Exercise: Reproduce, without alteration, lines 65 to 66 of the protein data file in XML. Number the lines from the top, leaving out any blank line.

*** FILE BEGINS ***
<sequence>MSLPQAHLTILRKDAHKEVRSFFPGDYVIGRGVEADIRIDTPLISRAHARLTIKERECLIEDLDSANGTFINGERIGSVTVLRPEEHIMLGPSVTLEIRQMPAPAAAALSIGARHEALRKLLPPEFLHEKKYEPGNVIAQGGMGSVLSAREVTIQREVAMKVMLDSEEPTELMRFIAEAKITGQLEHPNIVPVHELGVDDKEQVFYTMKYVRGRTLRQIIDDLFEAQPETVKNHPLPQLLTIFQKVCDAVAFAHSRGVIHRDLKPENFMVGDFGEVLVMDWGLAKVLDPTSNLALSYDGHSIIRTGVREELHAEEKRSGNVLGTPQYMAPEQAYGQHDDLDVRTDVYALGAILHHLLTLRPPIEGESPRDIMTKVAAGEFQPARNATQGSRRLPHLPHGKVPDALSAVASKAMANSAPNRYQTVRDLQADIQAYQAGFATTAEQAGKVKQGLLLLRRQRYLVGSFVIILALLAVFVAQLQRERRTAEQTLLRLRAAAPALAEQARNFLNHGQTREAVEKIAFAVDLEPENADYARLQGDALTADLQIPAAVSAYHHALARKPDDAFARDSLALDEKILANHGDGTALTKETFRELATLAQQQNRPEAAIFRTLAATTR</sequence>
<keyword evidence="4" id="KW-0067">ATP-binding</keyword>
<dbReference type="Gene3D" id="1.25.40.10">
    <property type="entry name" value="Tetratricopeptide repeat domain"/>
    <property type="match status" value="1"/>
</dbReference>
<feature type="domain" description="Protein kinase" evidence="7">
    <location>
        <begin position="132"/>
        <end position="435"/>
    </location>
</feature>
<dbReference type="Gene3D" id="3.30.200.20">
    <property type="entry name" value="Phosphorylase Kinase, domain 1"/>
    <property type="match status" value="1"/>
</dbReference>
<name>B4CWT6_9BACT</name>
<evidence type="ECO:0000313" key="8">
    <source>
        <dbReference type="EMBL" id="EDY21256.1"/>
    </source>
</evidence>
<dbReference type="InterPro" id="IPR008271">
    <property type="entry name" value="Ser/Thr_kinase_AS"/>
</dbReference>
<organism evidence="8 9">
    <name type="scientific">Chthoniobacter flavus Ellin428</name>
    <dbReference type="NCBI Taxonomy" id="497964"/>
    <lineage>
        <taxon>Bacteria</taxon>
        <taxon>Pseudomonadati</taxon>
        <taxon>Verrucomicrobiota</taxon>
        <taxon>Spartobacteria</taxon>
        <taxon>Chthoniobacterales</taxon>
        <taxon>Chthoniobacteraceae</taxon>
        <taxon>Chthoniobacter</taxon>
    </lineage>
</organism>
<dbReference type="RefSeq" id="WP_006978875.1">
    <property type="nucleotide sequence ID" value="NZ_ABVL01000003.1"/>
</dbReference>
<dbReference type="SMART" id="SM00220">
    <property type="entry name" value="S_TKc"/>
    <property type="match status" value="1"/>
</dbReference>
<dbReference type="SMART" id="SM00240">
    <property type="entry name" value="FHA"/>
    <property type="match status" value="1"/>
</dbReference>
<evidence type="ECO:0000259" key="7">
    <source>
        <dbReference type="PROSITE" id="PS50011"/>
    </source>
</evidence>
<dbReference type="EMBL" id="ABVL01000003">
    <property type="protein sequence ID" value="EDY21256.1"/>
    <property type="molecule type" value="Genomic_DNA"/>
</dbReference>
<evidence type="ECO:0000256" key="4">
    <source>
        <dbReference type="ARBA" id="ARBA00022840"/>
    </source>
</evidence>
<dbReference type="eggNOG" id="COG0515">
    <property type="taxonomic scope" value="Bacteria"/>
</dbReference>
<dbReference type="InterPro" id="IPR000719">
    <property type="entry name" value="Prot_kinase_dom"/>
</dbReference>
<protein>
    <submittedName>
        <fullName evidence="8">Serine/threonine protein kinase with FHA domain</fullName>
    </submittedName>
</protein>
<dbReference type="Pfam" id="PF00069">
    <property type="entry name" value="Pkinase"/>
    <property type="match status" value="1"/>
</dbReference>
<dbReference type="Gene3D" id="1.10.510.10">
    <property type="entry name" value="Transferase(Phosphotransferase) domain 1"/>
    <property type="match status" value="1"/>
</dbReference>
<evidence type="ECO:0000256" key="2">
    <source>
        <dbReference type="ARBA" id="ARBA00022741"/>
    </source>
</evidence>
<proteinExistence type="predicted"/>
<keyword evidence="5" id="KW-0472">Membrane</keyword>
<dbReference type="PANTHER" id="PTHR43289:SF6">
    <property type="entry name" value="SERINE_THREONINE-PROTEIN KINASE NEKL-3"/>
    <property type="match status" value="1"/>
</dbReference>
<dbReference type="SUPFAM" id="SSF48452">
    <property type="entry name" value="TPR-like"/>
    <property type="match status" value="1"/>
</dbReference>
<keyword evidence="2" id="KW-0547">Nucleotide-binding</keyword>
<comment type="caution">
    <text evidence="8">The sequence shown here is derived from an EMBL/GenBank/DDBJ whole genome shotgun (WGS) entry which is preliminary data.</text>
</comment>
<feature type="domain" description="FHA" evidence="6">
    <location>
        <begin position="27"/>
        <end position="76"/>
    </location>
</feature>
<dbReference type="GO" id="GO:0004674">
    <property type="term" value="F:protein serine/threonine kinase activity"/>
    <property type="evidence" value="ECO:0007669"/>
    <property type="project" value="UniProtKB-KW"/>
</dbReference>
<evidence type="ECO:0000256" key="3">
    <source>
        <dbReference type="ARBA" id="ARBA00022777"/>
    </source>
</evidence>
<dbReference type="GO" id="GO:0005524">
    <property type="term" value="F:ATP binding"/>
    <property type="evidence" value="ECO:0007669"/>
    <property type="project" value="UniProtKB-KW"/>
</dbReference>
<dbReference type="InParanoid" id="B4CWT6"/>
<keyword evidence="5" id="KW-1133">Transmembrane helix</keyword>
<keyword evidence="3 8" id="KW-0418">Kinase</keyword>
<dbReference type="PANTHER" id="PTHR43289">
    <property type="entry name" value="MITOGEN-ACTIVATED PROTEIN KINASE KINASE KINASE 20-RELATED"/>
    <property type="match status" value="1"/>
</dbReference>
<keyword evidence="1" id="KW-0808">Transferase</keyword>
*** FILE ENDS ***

    <property type="taxonomic scope" value="Bacteria"/>
</dbReference>